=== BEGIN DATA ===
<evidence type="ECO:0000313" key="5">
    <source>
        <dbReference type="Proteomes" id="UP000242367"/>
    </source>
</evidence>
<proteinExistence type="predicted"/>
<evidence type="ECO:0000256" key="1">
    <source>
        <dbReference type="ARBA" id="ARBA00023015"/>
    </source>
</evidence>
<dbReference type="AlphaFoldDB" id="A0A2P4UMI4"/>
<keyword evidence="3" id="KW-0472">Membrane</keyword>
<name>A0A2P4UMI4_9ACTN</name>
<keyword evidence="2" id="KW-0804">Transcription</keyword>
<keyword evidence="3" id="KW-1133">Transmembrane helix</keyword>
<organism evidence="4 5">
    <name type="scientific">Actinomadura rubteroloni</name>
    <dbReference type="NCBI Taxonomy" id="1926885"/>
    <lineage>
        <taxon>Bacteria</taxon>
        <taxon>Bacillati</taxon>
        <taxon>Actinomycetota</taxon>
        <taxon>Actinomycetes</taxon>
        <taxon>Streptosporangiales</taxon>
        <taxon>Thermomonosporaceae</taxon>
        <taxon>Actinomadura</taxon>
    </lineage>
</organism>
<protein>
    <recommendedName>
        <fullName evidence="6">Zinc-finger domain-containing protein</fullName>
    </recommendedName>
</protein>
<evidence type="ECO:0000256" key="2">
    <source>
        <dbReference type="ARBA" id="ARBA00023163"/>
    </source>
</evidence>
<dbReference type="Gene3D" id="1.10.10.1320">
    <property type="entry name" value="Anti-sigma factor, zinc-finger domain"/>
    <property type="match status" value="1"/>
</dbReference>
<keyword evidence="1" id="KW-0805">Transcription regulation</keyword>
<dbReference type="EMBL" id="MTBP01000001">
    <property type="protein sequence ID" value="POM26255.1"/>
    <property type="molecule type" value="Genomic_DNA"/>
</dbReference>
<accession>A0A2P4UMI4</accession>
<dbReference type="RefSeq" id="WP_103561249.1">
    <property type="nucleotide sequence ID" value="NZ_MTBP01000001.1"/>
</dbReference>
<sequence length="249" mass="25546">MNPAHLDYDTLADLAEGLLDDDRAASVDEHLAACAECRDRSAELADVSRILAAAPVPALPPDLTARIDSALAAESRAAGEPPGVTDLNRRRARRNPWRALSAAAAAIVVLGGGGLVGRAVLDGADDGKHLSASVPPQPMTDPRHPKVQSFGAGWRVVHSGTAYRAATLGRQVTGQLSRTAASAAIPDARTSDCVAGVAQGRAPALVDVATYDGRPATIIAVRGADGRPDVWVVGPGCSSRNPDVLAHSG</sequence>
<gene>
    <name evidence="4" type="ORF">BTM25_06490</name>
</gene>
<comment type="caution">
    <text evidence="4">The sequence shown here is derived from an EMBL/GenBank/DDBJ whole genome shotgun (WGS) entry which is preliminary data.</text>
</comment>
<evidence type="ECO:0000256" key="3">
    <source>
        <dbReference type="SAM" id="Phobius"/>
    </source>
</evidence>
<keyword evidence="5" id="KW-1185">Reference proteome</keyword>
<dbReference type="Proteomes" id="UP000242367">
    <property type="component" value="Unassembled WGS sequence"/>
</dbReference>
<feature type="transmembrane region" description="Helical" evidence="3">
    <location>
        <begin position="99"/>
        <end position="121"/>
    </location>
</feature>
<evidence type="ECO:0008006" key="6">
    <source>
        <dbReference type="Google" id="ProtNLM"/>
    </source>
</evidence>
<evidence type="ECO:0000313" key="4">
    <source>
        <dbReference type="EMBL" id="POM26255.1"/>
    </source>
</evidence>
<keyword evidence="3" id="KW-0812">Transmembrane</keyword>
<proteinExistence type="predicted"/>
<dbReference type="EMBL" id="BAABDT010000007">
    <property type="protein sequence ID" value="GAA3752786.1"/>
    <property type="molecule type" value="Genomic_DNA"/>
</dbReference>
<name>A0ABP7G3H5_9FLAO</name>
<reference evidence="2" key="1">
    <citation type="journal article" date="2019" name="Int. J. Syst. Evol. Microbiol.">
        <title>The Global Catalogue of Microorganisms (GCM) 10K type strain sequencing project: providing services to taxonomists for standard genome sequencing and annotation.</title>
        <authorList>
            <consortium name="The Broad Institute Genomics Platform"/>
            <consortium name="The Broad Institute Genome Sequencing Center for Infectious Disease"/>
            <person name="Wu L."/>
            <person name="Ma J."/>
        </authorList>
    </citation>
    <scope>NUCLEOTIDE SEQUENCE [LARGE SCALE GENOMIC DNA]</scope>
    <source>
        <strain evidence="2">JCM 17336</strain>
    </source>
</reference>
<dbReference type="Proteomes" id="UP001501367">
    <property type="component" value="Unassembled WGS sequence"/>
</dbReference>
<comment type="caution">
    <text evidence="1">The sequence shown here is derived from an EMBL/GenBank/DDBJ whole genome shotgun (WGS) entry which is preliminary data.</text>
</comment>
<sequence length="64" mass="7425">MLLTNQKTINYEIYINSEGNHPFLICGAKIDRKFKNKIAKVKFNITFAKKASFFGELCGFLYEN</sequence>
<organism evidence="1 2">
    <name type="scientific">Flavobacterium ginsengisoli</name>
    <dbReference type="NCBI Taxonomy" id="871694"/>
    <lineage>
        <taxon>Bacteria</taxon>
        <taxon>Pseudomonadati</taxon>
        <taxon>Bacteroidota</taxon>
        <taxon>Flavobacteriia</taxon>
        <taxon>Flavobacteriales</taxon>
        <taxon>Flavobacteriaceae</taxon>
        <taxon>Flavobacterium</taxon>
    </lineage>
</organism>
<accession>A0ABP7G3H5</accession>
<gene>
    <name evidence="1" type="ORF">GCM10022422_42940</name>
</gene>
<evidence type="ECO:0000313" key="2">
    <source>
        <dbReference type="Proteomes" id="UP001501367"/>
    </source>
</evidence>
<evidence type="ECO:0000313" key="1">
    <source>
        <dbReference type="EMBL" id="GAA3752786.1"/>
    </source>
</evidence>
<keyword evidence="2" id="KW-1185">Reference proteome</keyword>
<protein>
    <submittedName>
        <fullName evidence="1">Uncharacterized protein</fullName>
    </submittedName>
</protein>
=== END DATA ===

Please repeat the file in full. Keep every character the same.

<evidence type="ECO:0000313" key="5">
    <source>
        <dbReference type="Proteomes" id="UP000242367"/>
    </source>
</evidence>
<proteinExistence type="predicted"/>
<evidence type="ECO:0000256" key="1">
    <source>
        <dbReference type="ARBA" id="ARBA00023015"/>
    </source>
</evidence>
<dbReference type="AlphaFoldDB" id="A0A2P4UMI4"/>
<keyword evidence="3" id="KW-0472">Membrane</keyword>
<name>A0A2P4UMI4_9ACTN</name>
<keyword evidence="2" id="KW-0804">Transcription</keyword>
<keyword evidence="3" id="KW-1133">Transmembrane helix</keyword>
<organism evidence="4 5">
    <name type="scientific">Actinomadura rubteroloni</name>
    <dbReference type="NCBI Taxonomy" id="1926885"/>
    <lineage>
        <taxon>Bacteria</taxon>
        <taxon>Bacillati</taxon>
        <taxon>Actinomycetota</taxon>
        <taxon>Actinomycetes</taxon>
        <taxon>Streptosporangiales</taxon>
        <taxon>Thermomonosporaceae</taxon>
        <taxon>Actinomadura</taxon>
    </lineage>
</organism>
<protein>
    <recommendedName>
        <fullName evidence="6">Zinc-finger domain-containing protein</fullName>
    </recommendedName>
</protein>
<evidence type="ECO:0000256" key="2">
    <source>
        <dbReference type="ARBA" id="ARBA00023163"/>
    </source>
</evidence>
<dbReference type="Gene3D" id="1.10.10.1320">
    <property type="entry name" value="Anti-sigma factor, zinc-finger domain"/>
    <property type="match status" value="1"/>
</dbReference>
<keyword evidence="1" id="KW-0805">Transcription regulation</keyword>
<dbReference type="EMBL" id="MTBP01000001">
    <property type="protein sequence ID" value="POM26255.1"/>
    <property type="molecule type" value="Genomic_DNA"/>
</dbReference>
<accession>A0A2P4UMI4</accession>
<dbReference type="RefSeq" id="WP_103561249.1">
    <property type="nucleotide sequence ID" value="NZ_MTBP01000001.1"/>
</dbReference>
<sequence length="249" mass="25546">MNPAHLDYDTLADLAEGLLDDDRAASVDEHLAACAECRDRSAELADVSRILAAAPVPALPPDLTARIDSALAAESRAAGEPPGVTDLNRRRARRNPWRALSAAAAAIVVLGGGGLVGRAVLDGADDGKHLSASVPPQPMTDPRHPKVQSFGAGWRVVHSGTAYRAATLGRQVTGQLSRTAASAAIPDARTSDCVAGVAQGRAPALVDVATYDGRPATIIAVRGADGRPDVWVVGPGCSSRNPDVLAHSG</sequence>
<gene>
    <name evidence="4" type="ORF">BTM25_06490</name>
</gene>
<comment type="caution">
    <text evidence="4">The sequence shown here is derived from an EMBL/GenBank/DDBJ whole genome shotgun (WGS) entry which is preliminary data.</text>
</comment>
<evidence type="ECO:0000256" key="3">
    <source>
        <dbReference type="SAM" id="Phobius"/>
    </source>
</evidence>
<keyword evidence="5" id="KW-1185">Reference proteome</keyword>
<dbReference type="Proteomes" id="UP000242367">
    <property type="component" value="Unassembled WGS sequence"/>
</dbReference>
<feature type="transmembrane region" description="Helical" evidence="3">
    <location>
        <begin position="99"/>
        <end position="121"/>
    </location>
</feature>
<evidence type="ECO:0008006" key="6">
    <source>
        <dbReference type="Google" id="ProtNLM"/>
    </source>
</evidence>
<evidence type="ECO:0000313" key="4">
    <source>
        <dbReference type="EMBL" id="POM26255.1"/>
    </source>
</evidence>
<keyword evidence="3" id="KW-0812">Transmembrane</keyword>
<proteinExistence type="predicted"/>
<dbReference type="EMBL" id="BAABDT010000007">
    <property type="protein sequence ID" value="GAA3752786.1"/>
    <property type="molecule type" value="Genomic_DNA"/>
</dbReference>
<name>A0ABP7G3H5_9FLAO</name>
<reference evidence="2" key="1">
    <citation type="journal article" date="2019" name="Int. J. Syst. Evol. Microbiol.">
        <title>The Global Catalogue of Microorganisms (GCM) 10K type strain sequencing project: providing services to taxonomists for standard genome sequencing and annotation.</title>
        <authorList>
            <consortium name="The Broad Institute Genomics Platform"/>
            <consortium name="The Broad Institute Genome Sequencing Center for Infectious Disease"/>
            <person name="Wu L."/>
            <person name="Ma J."/>
        </authorList>
    </citation>
    <scope>NUCLEOTIDE SEQUENCE [LARGE SCALE GENOMIC DNA]</scope>
    <source>
        <strain evidence="2">JCM 17336</strain>
    </source>
</reference>
<dbReference type="Proteomes" id="UP001501367">
    <property type="component" value="Unassembled WGS sequence"/>
</dbReference>
<comment type="caution">
    <text evidence="1">The sequence shown here is derived from an EMBL/GenBank/DDBJ whole genome shotgun (WGS) entry which is preliminary data.</text>
</comment>
<sequence length="64" mass="7425">MLLTNQKTINYEIYINSEGNHPFLICGAKIDRKFKNKIAKVKFNITFAKKASFFGELCGFLYEN</sequence>
<organism evidence="1 2">
    <name type="scientific">Flavobacterium ginsengisoli</name>
    <dbReference type="NCBI Taxonomy" id="871694"/>
    <lineage>
        <taxon>Bacteria</taxon>
        <taxon>Pseudomonadati</taxon>
        <taxon>Bacteroidota</taxon>
        <taxon>Flavobacteriia</taxon>
        <taxon>Flavobacteriales</taxon>
        <taxon>Flavobacteriaceae</taxon>
        <taxon>Flavobacterium</taxon>
    </lineage>
</organism>
<accession>A0ABP7G3H5</accession>
<gene>
    <name evidence="1" type="ORF">GCM10022422_42940</name>
</gene>
<evidence type="ECO:0000313" key="2">
    <source>
        <dbReference type="Proteomes" id="UP001501367"/>
    </source>
</evidence>
<evidence type="ECO:0000313" key="1">
    <source>
        <dbReference type="EMBL" id="GAA3752786.1"/>
    </source>
</evidence>
<keyword evidence="2" id="KW-1185">Reference proteome</keyword>
<protein>
    <submittedName>
        <fullName evidence="1">Uncharacterized protein</fullName>
    </submittedName>
</protein>